What’s more expensive: $2000 or $100?
Last month a major storm hit Toronto. Housing and vegetation weren’t damaged, but it did affect the power grid. As a result, a customer had a power surge that evening, and when they came into the office the next morning they realized that the surge had fried two routers, a switch, a PC, and a printer.
They were not using any backups, but luckily Lenovo was able to repair the computer and restore all the data. Unfortunately, it still cost them a lot of time and aggravation to get everything up and running again. If the device had been damaged beyond repair they would have lost some of their critical business data. Additionally, an employee was unable to work, their internet was down, and they couldn’t print – all directly hurting their bottom line.
Moreover, all the peripheral hardware had to be replaced. The cost of replacing and installing the hardware was about $2000, for a fairly minor disaster. A large power surge could easily fry an entire network.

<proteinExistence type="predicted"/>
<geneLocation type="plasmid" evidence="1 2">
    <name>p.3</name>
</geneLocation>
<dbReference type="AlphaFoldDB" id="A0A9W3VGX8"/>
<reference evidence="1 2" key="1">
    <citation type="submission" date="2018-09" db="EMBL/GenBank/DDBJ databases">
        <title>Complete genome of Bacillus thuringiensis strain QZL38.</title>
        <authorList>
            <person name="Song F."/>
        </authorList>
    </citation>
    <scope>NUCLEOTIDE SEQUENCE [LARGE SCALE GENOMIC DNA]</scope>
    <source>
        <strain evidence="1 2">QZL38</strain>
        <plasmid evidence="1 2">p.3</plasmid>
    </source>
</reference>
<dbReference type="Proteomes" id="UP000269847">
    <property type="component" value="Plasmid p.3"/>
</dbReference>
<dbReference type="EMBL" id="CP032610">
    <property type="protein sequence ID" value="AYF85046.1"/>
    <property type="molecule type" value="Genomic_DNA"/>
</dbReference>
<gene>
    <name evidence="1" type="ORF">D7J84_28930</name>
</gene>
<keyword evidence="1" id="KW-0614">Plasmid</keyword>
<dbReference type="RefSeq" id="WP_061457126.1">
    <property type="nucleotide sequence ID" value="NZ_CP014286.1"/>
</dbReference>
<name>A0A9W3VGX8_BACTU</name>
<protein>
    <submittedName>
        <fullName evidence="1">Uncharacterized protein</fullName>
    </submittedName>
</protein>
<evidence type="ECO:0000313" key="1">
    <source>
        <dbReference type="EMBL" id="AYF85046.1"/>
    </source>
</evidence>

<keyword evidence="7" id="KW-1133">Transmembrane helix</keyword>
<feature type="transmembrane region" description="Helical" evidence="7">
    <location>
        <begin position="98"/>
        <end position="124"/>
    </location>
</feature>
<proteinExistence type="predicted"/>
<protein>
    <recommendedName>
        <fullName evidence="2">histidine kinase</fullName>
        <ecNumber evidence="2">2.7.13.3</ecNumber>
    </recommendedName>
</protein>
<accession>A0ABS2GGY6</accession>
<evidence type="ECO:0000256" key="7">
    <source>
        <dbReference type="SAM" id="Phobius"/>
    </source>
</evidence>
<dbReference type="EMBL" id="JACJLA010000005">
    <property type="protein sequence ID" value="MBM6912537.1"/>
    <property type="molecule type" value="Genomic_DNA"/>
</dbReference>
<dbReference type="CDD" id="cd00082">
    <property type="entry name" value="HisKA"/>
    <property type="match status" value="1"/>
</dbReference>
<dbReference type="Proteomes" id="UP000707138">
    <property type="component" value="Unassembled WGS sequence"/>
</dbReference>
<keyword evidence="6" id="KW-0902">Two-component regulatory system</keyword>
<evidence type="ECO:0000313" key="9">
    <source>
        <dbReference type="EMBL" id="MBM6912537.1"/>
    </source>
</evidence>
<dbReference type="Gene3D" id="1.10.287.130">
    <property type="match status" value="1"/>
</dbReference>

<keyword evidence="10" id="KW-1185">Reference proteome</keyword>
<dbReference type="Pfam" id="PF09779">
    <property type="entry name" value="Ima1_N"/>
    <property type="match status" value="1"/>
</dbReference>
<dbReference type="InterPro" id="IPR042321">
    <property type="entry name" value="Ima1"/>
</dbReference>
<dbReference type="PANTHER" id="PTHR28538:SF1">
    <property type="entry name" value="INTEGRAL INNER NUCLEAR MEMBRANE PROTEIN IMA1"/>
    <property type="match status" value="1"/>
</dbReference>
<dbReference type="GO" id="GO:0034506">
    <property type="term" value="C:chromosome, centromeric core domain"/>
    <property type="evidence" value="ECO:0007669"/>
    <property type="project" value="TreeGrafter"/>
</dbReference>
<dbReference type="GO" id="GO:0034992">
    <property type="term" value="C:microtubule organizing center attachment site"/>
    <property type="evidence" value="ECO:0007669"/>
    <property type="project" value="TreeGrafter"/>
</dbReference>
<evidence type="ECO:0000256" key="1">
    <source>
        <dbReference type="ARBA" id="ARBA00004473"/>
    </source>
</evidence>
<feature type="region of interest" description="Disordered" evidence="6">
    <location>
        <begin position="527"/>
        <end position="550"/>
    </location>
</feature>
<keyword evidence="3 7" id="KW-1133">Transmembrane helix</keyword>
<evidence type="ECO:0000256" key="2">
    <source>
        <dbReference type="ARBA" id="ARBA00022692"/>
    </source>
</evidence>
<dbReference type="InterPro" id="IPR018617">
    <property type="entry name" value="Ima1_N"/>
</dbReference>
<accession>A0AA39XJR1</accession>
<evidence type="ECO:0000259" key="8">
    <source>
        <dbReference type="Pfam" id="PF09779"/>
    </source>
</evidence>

These damages could have been prevented with the use of a UPS. UPS stands for Uninterruptible Power Supply and is a backup power source. A UPS will keep your computers up and running during a power outage, so when the power comes back on it doesn’t cause a surge. You can buy a small UPS capable of keeping a desktop PC on for up to 30 minutes for as little as $100.
We’re huge believers in the important of having a UPS for every piece of critical hardware as a precautionary measure. Without cloud backup and a UPS you could lose not only a computer, but all the critical data stored on it. If the person in charge of accounting, or payroll, or design loses all there data how would your organization cope?
A UPS represents a small, one-time cost, while cloud backup is a month to month subscription. You may be thinking “if it ain’t broke, don’t fix it”, and I completely understand that opinion, but it’s simply not safe to operate your business without “insurance” against disasters. You wouldn’t allow your business to operate without adequate business insurance, so don’t leave your business vulnerable to data loss and hardware failure by neglecting cloud backup and power protection.